In Marxism, the material base of society is responsible for a number of structural restraints on the appearance, functioning, and evolution of the superstructure. At the same time, the superstructure, too, and especially ideology, exercises considerable influence on developments in the base, and in certain conditions can prove decisive in transforming the relations that constitute the base. While history is radically open ended and, therefore, nothing is absolutely certain, knowledge of such conditions is a necessary first step toward a (...)
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  40. Mark D. Morelli (1995). The Polymorphism of Human Consciousness and the Prospects for a Lonerganian History of Philosophy. International Philosophical Quarterly 35 (4):379-402.score: 78.0
    Lonergan's account of human consciousness as polymorphic self-presence differs significantly from both the variety of contemporary reductionistic accounts and phenomenological treatments still influenced strongly by Cartesian suppositions and/or Kantian restrictions. It is argued that Lonergan's account grounds not only a critical meta-philosophy, but also provides a heuristic structure for a nuanced genetic account of philosophic differences. In this regard, Lonergan's account is claimed to be an adequate grounding for a thorough contemporary response to the Hegelian requirement that philosophers account (...)
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  41. Petteri Pietikainen (2003). Consciousness Historicized: Philosophical History and the Nature of the Human Sciences. History of the Human Sciences 16 (2):151-158.score: 78.0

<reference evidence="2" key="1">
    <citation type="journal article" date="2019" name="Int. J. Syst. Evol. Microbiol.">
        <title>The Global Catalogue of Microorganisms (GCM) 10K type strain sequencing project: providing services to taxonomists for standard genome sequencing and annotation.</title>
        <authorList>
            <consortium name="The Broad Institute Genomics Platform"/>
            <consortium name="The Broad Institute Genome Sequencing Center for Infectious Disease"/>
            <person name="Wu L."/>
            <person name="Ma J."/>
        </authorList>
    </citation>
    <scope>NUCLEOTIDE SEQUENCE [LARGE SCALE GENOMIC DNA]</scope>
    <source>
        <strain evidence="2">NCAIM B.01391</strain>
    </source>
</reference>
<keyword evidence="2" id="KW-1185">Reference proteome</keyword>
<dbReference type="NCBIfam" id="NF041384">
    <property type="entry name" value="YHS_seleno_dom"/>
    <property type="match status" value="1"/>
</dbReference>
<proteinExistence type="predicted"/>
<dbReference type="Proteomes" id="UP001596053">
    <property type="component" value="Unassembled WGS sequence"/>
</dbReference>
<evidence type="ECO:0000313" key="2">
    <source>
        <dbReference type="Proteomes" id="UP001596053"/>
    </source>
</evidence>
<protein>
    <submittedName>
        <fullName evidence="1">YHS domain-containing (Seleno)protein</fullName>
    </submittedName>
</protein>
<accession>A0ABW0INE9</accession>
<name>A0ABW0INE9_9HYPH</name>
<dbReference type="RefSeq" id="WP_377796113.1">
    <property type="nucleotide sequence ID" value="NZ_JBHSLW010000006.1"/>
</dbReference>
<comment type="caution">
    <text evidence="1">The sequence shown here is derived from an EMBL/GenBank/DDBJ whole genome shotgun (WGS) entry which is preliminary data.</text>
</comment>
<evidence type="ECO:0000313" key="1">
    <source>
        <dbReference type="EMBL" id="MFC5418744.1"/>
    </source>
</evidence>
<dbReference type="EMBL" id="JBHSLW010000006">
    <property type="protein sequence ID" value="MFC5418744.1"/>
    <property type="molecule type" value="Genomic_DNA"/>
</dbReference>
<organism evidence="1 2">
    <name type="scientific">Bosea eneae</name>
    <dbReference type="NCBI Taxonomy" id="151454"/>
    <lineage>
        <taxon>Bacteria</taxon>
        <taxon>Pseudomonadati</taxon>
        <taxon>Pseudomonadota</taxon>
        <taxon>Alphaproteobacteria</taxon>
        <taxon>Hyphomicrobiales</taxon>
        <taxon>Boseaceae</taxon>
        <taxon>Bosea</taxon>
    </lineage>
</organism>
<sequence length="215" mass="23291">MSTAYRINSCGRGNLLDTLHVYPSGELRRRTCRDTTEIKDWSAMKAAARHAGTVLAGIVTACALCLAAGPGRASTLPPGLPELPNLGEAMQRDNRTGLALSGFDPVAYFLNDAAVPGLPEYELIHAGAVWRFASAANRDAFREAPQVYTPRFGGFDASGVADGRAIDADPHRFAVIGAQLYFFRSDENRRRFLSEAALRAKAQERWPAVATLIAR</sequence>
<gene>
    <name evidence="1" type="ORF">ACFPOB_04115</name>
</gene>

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  42. Jaroslav Krejci (1989). Ruptures and Traumas in Central European Consciousness: Czech History as a Test Case. History of European Ideas 11 (1-6):365-376.score: 78.0
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  43. Georg Lukács (1972). History and Class Consciousness: Studies in Marxist Dialectics. The Mit Press.score: 78.0
    A series of essays treating, among other topics, the definition of orthodox Marxism, the question of legality and illegality, Rosa Luxemburg as a Marxist, the changing function of Historic Marxism, class consciousness, and the ...
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  44. Ullin T. Place (1956). Is Consciousness a Brain Process? British Journal of Psychology 47 (1):44-50.score: 78.0
     
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  45. M. M. Agrawal (1991). Consciousness and the Integrated Being: Sartre and Krishnamurti. Indian Institute of Advanced Study and National Pub. House, New Delhi.score: 78.0
  46. Andrew O. Fort (1990). The Self and its States: A States of Consciousness Doctrine in Advaita Vedanta. Motilal Banarsidass Publishers.score: 78.0
     
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  47. Christopher D. Frith & Geraint Rees (2007). A Brief History of the Scientific Approach to the Study of Consciousness. In Max Velmans & Susan Schneider (eds.), The Blackwell Companion to Consciousness. Blackwell.score: 78.0
     
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  48. Inger Gilbert (1994). Literature (Duration) and History (Chronology): Consumption or Consciousness? History of European Ideas 19 (4-6):883-888.score: 78.0
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  49. Wulf Kansteiner (2007). Alternate Worlds and Invented Communities : History and Historical Consciousness in the Age of Interactive Media. In Keith Jenkins, Sue Morgan & Alun Munslow (eds.), Manifestos for History. Routledge.score: 78.0
     
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  50. Mark Kulstad (1991). Leibniz on Apperception, Consciousness, and Reflection. Philosophia.score: 78.0